Clarivate Plc (NYSE:CLVT), a global leader in providing trusted information and insights to accelerate the pace of innovation, today released a report that examines the organization of information in the global scientific community and introduces a flexible new data-driven approach to citation-based classification. The report showcases new technology, developed in collaboration with the leading academic scientometrics team at the Centre for Science and Technology Studies (CWTS) at Leiden University in the Netherlands.
Entitled “Data categorization: understanding choices and outcomes”, the report from the Institute for Scientific Information (ISI)™ outlines existing research categorical systems from around the world and the analytical consequences of applying them to national and institutional data. It introduces a new and highly innovative approach to data aggregation based on trusted research data in the Web of Science™ citation network. It also promotes the need for good practice in data management to improve knowledge, competency and confidence and to ensure the responsible use of research metrics.
The team’s research found that a categorization scheme informed by article metadata is stronger than one arranged by human concepts, e.g., those which are journal-based, top-down and use expert input to split domains into related sub-categories. Instead, a citation-based classification of articles and reviews progressively links individual elements into larger units with shared characteristics based on features in the underlying data. This innovative approach demonstrated in InCites™ Citation Topics more accurately represents microclusters, or specialties, provides more uniform content and improves citation normalization. It also gives opportunity for novel groups to appear that were not previously possible with journal-based schemes.
Apart from its wide range of data selections, tests and visualizations, InCites provides multiple choices of top-down data classifications and now also offers Citation Topics as a bottom-up citation-based classification. The current implementation of Citation Topics is composed of 10 macro topics, 326 meso topics and 2,444 micro topics, with monthly and annual updating built in which will allow it to evolve over time.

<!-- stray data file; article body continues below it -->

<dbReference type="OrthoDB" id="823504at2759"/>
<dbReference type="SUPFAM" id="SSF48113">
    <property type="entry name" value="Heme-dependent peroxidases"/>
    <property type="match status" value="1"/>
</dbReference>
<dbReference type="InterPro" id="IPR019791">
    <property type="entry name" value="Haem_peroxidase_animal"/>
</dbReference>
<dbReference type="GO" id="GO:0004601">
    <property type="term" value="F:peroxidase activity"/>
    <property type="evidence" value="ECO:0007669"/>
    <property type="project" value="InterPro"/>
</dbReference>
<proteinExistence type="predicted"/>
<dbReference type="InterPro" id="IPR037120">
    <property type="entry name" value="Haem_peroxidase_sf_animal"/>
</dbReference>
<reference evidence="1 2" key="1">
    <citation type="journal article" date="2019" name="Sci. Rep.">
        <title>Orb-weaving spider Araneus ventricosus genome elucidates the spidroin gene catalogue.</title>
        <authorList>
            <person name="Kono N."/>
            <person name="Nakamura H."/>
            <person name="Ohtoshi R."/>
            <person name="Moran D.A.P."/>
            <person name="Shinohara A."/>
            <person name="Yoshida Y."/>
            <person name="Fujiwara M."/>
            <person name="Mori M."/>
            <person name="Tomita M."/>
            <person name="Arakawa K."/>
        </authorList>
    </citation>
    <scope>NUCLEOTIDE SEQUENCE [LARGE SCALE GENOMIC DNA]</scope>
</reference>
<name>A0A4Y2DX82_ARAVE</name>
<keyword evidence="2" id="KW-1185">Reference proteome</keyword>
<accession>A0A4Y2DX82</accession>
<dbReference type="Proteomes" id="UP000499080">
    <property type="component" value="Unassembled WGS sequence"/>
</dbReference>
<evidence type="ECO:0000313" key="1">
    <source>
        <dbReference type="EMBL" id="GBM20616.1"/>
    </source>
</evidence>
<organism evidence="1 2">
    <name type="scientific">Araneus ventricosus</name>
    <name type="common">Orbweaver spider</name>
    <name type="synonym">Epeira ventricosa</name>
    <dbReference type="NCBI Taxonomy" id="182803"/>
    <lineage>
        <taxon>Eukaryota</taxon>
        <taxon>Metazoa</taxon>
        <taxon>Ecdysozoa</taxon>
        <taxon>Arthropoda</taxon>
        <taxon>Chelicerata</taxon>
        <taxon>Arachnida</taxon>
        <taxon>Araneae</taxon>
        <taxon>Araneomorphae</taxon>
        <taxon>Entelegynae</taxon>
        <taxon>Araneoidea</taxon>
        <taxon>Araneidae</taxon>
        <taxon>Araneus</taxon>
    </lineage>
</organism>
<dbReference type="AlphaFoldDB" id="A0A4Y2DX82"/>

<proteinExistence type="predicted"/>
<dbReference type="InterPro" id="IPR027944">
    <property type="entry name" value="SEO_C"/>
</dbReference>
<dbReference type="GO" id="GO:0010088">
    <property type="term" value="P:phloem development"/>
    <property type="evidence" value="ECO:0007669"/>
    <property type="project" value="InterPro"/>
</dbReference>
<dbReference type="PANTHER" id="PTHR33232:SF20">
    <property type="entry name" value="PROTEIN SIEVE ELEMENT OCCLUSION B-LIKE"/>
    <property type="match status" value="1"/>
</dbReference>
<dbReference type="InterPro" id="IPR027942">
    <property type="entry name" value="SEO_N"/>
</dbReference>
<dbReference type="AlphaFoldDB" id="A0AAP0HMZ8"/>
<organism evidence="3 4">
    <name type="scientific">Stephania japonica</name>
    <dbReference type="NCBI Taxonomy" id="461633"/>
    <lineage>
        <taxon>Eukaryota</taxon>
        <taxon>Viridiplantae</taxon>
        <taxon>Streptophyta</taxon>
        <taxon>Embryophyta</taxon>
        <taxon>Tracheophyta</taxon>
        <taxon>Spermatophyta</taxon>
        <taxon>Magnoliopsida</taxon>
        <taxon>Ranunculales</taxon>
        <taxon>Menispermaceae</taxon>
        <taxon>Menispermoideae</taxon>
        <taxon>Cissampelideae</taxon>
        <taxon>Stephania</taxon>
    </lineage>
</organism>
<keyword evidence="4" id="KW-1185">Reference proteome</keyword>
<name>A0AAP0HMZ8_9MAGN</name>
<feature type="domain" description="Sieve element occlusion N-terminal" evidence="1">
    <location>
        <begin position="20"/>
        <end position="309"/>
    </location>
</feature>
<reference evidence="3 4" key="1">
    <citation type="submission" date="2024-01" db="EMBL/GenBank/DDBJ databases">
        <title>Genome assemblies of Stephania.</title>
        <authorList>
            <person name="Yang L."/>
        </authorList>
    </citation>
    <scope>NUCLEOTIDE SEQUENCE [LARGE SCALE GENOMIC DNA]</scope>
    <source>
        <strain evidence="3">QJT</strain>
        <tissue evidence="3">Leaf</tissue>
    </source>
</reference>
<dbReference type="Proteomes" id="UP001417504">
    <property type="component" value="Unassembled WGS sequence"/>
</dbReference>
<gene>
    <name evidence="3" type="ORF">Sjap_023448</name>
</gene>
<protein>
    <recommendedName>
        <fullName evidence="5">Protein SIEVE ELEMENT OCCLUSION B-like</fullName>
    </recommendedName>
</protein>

Jonathan Adams, Chief Scientist at the Institute for Scientific Information at Clarivate and a co-author of the report said: “There are clear strengths and weaknesses of the variety of classification systems currently available, and our aim in introducing Citation Topics is to promote good practice in data management as part of the responsible use of research metrics.”
Ludo Waltman, Deputy Director at CWTS, Leiden University said: “Bottom-up citation-based classifications play a prominent role in many of the scientometric analyses that we carry out at CWTS. It is great to see that InCites users will now also be able to benefit from these powerful classifications.”
Joel Haspel, SVP Strategy, Science at Clarivate said: “This new report highlights the evolving nature of data categorization. It addresses the way we recognize natural divisions of knowledge and research and how we categorize publications for discovery, analysis, management and policy. Being aware of the characteristics and limitations of the ways we categorize research publications is important to research management because it influences the way we think about established and innovative research topics, the way we analyze research activity and performance, and even the way we set up organizations to do research.”